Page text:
It will be interesting to see what the game has in store. Make sure to check out Steam for coverage of the event too!

Thank you for reading Mr. Dave Pizza. Please stop by again to support us with your visits.

Soul Delivery – Hot Neon SanFran Robot Cyberpunk: ItchIO Demo

Alright, folks, I am compelled to write about this. Last night I posted a video of a game on itch.io called Soul Delivery. Yes, it is true, the graphics in this game are so stunning, it’s enough to short circuit. Though, until now, I’ve never even heard of it. I don’t know who the dev is, and I don’t know anything more than what’s covered on the itch.io page. But, since there’s a demand on this, let’s just take a look at it right now, and I’ll polish this up later once I’ve had a little more time with it–maybe, I don’t know, it’s pretty good!

Soul Delivery is a solo-dev project from a dev called “Single-Minded Ryan.” It is a platform-side scroller in a super-rich environment with pixel art worthy of gods and heavy attention to detail not usually reserved for such independent projects. You start off in San Francisco, sometime in the future when robots are the only entities inhabiting the world. You too, are a robot, and you don’t quite know who you are either, but you’re off to work as a courier promptly after your awakening. Wander the city and talk to strangers, walk-in buildings, for clues about how and why you are here. Meanwhile, carry a strange package across the cityscape as you pursue such clues.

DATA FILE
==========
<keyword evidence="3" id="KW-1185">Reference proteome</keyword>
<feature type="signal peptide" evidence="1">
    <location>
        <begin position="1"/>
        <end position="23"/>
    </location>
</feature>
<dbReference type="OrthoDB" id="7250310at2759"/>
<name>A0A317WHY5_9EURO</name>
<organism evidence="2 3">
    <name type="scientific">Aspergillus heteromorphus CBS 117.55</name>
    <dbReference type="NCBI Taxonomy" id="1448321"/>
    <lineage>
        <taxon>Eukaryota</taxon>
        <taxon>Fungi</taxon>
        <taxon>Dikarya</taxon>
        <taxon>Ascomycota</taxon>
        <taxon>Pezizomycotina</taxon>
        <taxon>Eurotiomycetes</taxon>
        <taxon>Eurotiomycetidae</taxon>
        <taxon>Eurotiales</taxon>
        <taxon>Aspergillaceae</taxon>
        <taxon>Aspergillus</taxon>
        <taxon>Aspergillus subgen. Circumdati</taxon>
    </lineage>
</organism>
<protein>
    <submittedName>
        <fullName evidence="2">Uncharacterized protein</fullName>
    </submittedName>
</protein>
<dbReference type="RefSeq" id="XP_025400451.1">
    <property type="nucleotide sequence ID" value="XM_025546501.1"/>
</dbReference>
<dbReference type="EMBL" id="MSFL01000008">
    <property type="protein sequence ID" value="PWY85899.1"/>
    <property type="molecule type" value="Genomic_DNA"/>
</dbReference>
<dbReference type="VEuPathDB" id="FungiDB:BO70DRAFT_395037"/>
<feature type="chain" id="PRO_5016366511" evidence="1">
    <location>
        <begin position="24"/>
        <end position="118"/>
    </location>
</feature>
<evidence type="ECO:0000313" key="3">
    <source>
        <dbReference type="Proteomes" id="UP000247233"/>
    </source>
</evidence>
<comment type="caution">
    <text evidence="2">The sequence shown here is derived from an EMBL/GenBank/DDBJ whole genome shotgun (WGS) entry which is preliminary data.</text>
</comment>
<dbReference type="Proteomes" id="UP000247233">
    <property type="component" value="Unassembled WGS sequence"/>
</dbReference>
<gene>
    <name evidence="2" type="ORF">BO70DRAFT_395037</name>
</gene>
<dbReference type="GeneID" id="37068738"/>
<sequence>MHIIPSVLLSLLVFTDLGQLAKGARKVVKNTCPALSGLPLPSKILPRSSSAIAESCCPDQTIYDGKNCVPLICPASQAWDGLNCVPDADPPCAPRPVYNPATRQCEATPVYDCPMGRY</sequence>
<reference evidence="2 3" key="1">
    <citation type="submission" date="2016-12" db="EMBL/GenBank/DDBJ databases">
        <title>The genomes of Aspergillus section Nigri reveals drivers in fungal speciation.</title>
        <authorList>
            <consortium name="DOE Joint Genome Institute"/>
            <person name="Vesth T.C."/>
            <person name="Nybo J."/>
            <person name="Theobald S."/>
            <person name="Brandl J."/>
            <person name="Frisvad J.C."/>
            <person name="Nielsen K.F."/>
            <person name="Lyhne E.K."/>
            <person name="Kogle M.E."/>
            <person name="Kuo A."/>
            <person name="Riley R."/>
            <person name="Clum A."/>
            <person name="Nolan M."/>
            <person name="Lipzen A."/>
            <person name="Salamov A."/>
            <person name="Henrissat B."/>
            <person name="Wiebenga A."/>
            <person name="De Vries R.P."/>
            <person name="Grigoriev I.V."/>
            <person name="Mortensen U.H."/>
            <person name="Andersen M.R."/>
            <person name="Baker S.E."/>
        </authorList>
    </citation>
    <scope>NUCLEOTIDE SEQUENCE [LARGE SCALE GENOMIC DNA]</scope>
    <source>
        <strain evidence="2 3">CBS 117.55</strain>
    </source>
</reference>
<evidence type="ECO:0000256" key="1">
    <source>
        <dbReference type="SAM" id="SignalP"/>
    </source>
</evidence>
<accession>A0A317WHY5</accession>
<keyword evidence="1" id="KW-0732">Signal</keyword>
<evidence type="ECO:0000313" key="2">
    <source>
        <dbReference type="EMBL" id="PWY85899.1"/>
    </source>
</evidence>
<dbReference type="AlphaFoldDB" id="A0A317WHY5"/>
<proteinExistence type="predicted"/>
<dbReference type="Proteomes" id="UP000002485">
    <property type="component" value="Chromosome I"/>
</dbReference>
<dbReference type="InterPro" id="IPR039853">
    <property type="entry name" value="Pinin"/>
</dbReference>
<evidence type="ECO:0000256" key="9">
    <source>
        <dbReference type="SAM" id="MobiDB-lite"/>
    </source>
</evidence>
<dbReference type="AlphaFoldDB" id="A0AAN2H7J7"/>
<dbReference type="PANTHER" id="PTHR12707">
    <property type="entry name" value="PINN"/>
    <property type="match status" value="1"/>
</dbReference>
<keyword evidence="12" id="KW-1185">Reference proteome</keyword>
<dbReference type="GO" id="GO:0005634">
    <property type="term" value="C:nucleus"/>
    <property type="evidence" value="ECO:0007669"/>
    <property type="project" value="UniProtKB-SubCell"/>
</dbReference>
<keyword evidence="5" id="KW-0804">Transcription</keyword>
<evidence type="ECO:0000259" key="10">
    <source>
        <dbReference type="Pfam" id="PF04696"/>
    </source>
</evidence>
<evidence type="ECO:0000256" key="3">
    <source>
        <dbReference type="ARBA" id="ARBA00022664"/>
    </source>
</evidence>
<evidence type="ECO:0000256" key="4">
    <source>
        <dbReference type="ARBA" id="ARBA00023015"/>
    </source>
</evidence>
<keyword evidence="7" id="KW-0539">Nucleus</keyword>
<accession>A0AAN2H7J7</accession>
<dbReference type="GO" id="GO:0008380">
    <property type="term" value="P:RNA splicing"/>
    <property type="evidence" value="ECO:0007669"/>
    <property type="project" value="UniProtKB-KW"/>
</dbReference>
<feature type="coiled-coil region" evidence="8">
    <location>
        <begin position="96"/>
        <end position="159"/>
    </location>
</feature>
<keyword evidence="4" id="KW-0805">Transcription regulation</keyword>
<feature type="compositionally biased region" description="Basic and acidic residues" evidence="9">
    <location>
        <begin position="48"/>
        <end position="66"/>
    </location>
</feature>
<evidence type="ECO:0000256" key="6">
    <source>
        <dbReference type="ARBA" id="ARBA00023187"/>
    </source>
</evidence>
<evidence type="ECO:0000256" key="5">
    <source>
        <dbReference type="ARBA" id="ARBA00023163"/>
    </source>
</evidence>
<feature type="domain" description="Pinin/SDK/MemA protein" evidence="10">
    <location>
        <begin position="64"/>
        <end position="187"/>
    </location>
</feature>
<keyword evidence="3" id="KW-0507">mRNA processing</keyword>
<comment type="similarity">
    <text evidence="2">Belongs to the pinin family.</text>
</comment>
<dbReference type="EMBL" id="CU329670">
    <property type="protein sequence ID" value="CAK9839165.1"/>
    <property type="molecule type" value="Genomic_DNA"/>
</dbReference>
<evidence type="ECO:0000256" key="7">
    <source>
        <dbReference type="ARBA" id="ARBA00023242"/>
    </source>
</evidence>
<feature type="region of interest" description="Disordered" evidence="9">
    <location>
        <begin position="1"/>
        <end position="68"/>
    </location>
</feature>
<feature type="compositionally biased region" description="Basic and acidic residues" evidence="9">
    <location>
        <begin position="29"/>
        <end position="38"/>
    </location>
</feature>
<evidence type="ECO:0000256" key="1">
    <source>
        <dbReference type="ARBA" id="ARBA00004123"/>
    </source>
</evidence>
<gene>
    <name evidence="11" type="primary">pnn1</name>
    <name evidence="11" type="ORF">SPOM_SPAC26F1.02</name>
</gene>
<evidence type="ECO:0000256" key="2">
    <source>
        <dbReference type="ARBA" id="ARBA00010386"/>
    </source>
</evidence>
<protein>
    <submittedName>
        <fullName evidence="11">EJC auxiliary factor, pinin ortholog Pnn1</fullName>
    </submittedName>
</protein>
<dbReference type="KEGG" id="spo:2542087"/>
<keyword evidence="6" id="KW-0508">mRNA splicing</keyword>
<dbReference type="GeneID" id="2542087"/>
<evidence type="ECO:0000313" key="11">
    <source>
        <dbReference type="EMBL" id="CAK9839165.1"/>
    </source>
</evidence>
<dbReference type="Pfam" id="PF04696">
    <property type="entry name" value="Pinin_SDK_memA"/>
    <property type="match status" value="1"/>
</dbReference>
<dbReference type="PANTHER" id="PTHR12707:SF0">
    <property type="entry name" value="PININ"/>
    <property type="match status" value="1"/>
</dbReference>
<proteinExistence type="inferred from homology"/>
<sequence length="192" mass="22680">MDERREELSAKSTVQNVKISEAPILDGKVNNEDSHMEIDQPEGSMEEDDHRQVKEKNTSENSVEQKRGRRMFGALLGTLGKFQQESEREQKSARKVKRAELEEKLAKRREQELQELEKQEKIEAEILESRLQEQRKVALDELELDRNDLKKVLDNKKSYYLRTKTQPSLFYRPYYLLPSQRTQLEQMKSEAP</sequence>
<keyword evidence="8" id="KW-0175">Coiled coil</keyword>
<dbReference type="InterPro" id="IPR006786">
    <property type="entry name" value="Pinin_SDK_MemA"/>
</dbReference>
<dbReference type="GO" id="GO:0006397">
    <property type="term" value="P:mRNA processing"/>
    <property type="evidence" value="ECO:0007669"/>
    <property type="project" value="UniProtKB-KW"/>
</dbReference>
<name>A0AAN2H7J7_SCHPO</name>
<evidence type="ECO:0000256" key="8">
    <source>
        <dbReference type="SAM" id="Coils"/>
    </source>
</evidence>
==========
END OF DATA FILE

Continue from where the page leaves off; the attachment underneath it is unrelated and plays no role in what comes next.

Platform: PC (ItchIO)

First Impressions of Soul Delivery

Okay, so first of all, the graphics (gasp.) This is a free demo on itchIO and it’s practically one of the most beautiful things I’ve ever seen! What. It’s paired with attention to detail and a very interactive environment. The whole ambiance in general is right though. I spent a few days in San Francisco a decade ago, and as a former PNWer, I totally understand what’s going on with the plethora of bohemian yet high culture that the city has. This is represented correctly in Soul Delivery in numerous examples, adapted of course for the playful tropes of the game’s theme. There’s also plenty of high-geek cultures too, in the nicest way, like the ’80s Arcade halfway through the first section with glowing cabinets inside. Loved it.